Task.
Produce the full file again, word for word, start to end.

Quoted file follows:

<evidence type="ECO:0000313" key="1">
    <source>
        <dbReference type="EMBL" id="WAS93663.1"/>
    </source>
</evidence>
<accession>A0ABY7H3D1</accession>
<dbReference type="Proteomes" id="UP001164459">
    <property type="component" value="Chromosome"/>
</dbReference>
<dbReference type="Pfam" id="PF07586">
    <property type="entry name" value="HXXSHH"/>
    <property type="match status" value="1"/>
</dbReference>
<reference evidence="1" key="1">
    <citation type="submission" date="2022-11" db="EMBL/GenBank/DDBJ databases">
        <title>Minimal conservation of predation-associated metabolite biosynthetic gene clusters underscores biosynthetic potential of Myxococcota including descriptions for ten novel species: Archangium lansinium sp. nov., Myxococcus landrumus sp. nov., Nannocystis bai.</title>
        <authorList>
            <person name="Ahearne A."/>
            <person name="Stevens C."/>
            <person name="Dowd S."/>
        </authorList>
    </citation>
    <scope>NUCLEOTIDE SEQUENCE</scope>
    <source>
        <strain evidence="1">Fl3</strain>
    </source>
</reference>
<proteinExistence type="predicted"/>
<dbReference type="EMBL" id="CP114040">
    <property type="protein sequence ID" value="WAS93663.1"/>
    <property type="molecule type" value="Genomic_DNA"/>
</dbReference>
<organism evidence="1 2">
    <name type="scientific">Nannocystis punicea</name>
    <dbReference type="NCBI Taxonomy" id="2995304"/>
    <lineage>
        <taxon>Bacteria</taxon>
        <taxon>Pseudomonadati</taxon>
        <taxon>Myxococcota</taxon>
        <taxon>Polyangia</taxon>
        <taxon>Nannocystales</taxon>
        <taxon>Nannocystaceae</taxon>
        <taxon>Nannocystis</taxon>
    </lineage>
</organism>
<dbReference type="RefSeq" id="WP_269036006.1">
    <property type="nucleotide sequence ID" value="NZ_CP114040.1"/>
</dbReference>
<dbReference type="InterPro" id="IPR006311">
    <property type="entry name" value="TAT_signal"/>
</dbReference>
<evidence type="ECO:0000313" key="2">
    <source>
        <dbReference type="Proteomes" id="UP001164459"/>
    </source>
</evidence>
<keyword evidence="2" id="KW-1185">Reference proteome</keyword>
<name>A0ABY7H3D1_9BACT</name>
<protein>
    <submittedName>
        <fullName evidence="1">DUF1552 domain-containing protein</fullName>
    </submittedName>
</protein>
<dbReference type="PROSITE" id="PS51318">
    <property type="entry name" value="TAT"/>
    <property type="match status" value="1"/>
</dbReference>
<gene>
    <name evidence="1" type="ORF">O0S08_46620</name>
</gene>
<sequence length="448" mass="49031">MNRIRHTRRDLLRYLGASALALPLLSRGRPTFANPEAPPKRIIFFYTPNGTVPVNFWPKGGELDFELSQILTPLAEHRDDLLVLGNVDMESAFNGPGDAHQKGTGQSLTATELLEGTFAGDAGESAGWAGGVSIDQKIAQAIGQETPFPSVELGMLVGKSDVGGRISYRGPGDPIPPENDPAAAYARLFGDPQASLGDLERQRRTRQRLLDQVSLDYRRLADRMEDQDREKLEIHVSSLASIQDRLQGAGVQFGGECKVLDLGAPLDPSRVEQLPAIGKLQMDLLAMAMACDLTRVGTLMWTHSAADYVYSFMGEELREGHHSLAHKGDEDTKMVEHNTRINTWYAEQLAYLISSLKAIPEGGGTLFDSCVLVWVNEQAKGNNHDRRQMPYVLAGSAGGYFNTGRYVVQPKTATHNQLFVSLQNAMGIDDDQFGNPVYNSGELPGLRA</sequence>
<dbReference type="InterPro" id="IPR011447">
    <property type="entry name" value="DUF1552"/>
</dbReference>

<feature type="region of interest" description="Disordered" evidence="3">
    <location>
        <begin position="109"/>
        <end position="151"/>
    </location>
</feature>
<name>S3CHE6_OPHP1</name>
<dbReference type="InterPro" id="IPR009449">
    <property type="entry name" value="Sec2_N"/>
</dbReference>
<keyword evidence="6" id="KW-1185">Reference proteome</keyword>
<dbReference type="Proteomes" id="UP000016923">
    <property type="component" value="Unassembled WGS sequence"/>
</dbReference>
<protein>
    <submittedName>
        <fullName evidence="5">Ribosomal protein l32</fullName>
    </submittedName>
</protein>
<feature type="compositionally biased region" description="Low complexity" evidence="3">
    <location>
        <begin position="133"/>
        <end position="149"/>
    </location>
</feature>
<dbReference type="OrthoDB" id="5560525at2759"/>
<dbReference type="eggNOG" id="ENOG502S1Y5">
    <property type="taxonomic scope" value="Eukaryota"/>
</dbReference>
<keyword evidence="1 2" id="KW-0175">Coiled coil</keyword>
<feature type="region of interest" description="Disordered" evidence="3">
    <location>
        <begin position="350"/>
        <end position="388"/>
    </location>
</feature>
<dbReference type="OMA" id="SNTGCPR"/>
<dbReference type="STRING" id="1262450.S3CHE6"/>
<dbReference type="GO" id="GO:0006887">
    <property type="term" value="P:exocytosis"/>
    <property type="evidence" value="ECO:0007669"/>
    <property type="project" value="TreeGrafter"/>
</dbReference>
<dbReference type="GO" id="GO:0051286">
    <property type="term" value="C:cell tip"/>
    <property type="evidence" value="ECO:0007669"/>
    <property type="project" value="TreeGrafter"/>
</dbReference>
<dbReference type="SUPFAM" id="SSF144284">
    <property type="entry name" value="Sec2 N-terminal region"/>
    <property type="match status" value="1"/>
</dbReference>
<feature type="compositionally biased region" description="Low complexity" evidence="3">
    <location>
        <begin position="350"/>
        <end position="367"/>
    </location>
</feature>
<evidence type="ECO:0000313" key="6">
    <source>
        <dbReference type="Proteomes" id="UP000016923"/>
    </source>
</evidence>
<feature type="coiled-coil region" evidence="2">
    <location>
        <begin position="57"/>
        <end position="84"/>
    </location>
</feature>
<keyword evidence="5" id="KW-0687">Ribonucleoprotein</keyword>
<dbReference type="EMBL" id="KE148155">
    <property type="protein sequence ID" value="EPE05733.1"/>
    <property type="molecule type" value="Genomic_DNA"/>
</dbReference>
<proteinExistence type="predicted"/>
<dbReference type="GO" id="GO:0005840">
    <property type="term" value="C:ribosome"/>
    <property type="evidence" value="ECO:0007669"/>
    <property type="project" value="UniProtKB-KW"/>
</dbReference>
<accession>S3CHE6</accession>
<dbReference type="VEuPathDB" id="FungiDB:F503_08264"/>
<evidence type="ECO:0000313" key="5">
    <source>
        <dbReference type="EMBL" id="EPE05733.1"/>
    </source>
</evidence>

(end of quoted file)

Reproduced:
<evidence type="ECO:0000313" key="1">
    <source>
        <dbReference type="EMBL" id="WAS93663.1"/>
    </source>
</evidence>
<accession>A0ABY7H3D1</accession>
<dbReference type="Proteomes" id="UP001164459">
    <property type="component" value="Chromosome"/>
</dbReference>
<dbReference type="Pfam" id="PF07586">
    <property type="entry name" value="HXXSHH"/>
    <property type="match status" value="1"/>
</dbReference>
<reference evidence="1" key="1">
    <citation type="submission" date="2022-11" db="EMBL/GenBank/DDBJ databases">
        <title>Minimal conservation of predation-associated metabolite biosynthetic gene clusters underscores biosynthetic potential of Myxococcota including descriptions for ten novel species: Archangium lansinium sp. nov., Myxococcus landrumus sp. nov., Nannocystis bai.</title>
        <authorList>
            <person name="Ahearne A."/>
            <person name="Stevens C."/>
            <person name="Dowd S."/>
        </authorList>
    </citation>
    <scope>NUCLEOTIDE SEQUENCE</scope>
    <source>
        <strain evidence="1">Fl3</strain>
    </source>
</reference>
<proteinExistence type="predicted"/>
<dbReference type="EMBL" id="CP114040">
    <property type="protein sequence ID" value="WAS93663.1"/>
    <property type="molecule type" value="Genomic_DNA"/>
</dbReference>
<organism evidence="1 2">
    <name type="scientific">Nannocystis punicea</name>
    <dbReference type="NCBI Taxonomy" id="2995304"/>
    <lineage>
        <taxon>Bacteria</taxon>
        <taxon>Pseudomonadati</taxon>
        <taxon>Myxococcota</taxon>
        <taxon>Polyangia</taxon>
        <taxon>Nannocystales</taxon>
        <taxon>Nannocystaceae</taxon>
        <taxon>Nannocystis</taxon>
    </lineage>
</organism>
<dbReference type="RefSeq" id="WP_269036006.1">
    <property type="nucleotide sequence ID" value="NZ_CP114040.1"/>
</dbReference>
<dbReference type="InterPro" id="IPR006311">
    <property type="entry name" value="TAT_signal"/>
</dbReference>
<evidence type="ECO:0000313" key="2">
    <source>
        <dbReference type="Proteomes" id="UP001164459"/>
    </source>
</evidence>
<keyword evidence="2" id="KW-1185">Reference proteome</keyword>
<name>A0ABY7H3D1_9BACT</name>
<protein>
    <submittedName>
        <fullName evidence="1">DUF1552 domain-containing protein</fullName>
    </submittedName>
</protein>
<dbReference type="PROSITE" id="PS51318">
    <property type="entry name" value="TAT"/>
    <property type="match status" value="1"/>
</dbReference>
<gene>
    <name evidence="1" type="ORF">O0S08_46620</name>
</gene>
<sequence length="448" mass="49031">MNRIRHTRRDLLRYLGASALALPLLSRGRPTFANPEAPPKRIIFFYTPNGTVPVNFWPKGGELDFELSQILTPLAEHRDDLLVLGNVDMESAFNGPGDAHQKGTGQSLTATELLEGTFAGDAGESAGWAGGVSIDQKIAQAIGQETPFPSVELGMLVGKSDVGGRISYRGPGDPIPPENDPAAAYARLFGDPQASLGDLERQRRTRQRLLDQVSLDYRRLADRMEDQDREKLEIHVSSLASIQDRLQGAGVQFGGECKVLDLGAPLDPSRVEQLPAIGKLQMDLLAMAMACDLTRVGTLMWTHSAADYVYSFMGEELREGHHSLAHKGDEDTKMVEHNTRINTWYAEQLAYLISSLKAIPEGGGTLFDSCVLVWVNEQAKGNNHDRRQMPYVLAGSAGGYFNTGRYVVQPKTATHNQLFVSLQNAMGIDDDQFGNPVYNSGELPGLRA</sequence>
<dbReference type="InterPro" id="IPR011447">
    <property type="entry name" value="DUF1552"/>
</dbReference>

<feature type="region of interest" description="Disordered" evidence="3">
    <location>
        <begin position="109"/>
        <end position="151"/>
    </location>
</feature>
<name>S3CHE6_OPHP1</name>
<dbReference type="InterPro" id="IPR009449">
    <property type="entry name" value="Sec2_N"/>
</dbReference>
<keyword evidence="6" id="KW-1185">Reference proteome</keyword>
<dbReference type="Proteomes" id="UP000016923">
    <property type="component" value="Unassembled WGS sequence"/>
</dbReference>
<protein>
    <submittedName>
        <fullName evidence="5">Ribosomal protein l32</fullName>
    </submittedName>
</protein>
<feature type="compositionally biased region" description="Low complexity" evidence="3">
    <location>
        <begin position="133"/>
        <end position="149"/>
    </location>
</feature>
<dbReference type="OrthoDB" id="5560525at2759"/>
<dbReference type="eggNOG" id="ENOG502S1Y5">
    <property type="taxonomic scope" value="Eukaryota"/>
</dbReference>
<keyword evidence="1 2" id="KW-0175">Coiled coil</keyword>
<feature type="region of interest" description="Disordered" evidence="3">
    <location>
        <begin position="350"/>
        <end position="388"/>
    </location>
</feature>
<dbReference type="OMA" id="SNTGCPR"/>
<dbReference type="STRING" id="1262450.S3CHE6"/>
<dbReference type="GO" id="GO:0006887">
    <property type="term" value="P:exocytosis"/>
    <property type="evidence" value="ECO:0007669"/>
    <property type="project" value="TreeGrafter"/>
</dbReference>
<dbReference type="GO" id="GO:0051286">
    <property type="term" value="C:cell tip"/>
    <property type="evidence" value="ECO:0007669"/>
    <property type="project" value="TreeGrafter"/>
</dbReference>
<dbReference type="SUPFAM" id="SSF144284">
    <property type="entry name" value="Sec2 N-terminal region"/>
    <property type="match status" value="1"/>
</dbReference>
<feature type="compositionally biased region" description="Low complexity" evidence="3">
    <location>
        <begin position="350"/>
        <end position="367"/>
    </location>
</feature>
<evidence type="ECO:0000313" key="6">
    <source>
        <dbReference type="Proteomes" id="UP000016923"/>
    </source>
</evidence>
<feature type="coiled-coil region" evidence="2">
    <location>
        <begin position="57"/>
        <end position="84"/>
    </location>
</feature>
<keyword evidence="5" id="KW-0687">Ribonucleoprotein</keyword>
<dbReference type="EMBL" id="KE148155">
    <property type="protein sequence ID" value="EPE05733.1"/>
    <property type="molecule type" value="Genomic_DNA"/>
</dbReference>
<proteinExistence type="predicted"/>
<dbReference type="GO" id="GO:0005840">
    <property type="term" value="C:ribosome"/>
    <property type="evidence" value="ECO:0007669"/>
    <property type="project" value="UniProtKB-KW"/>
</dbReference>
<accession>S3CHE6</accession>
<dbReference type="VEuPathDB" id="FungiDB:F503_08264"/>
<evidence type="ECO:0000313" key="5">
    <source>
        <dbReference type="EMBL" id="EPE05733.1"/>
    </source>
</evidence>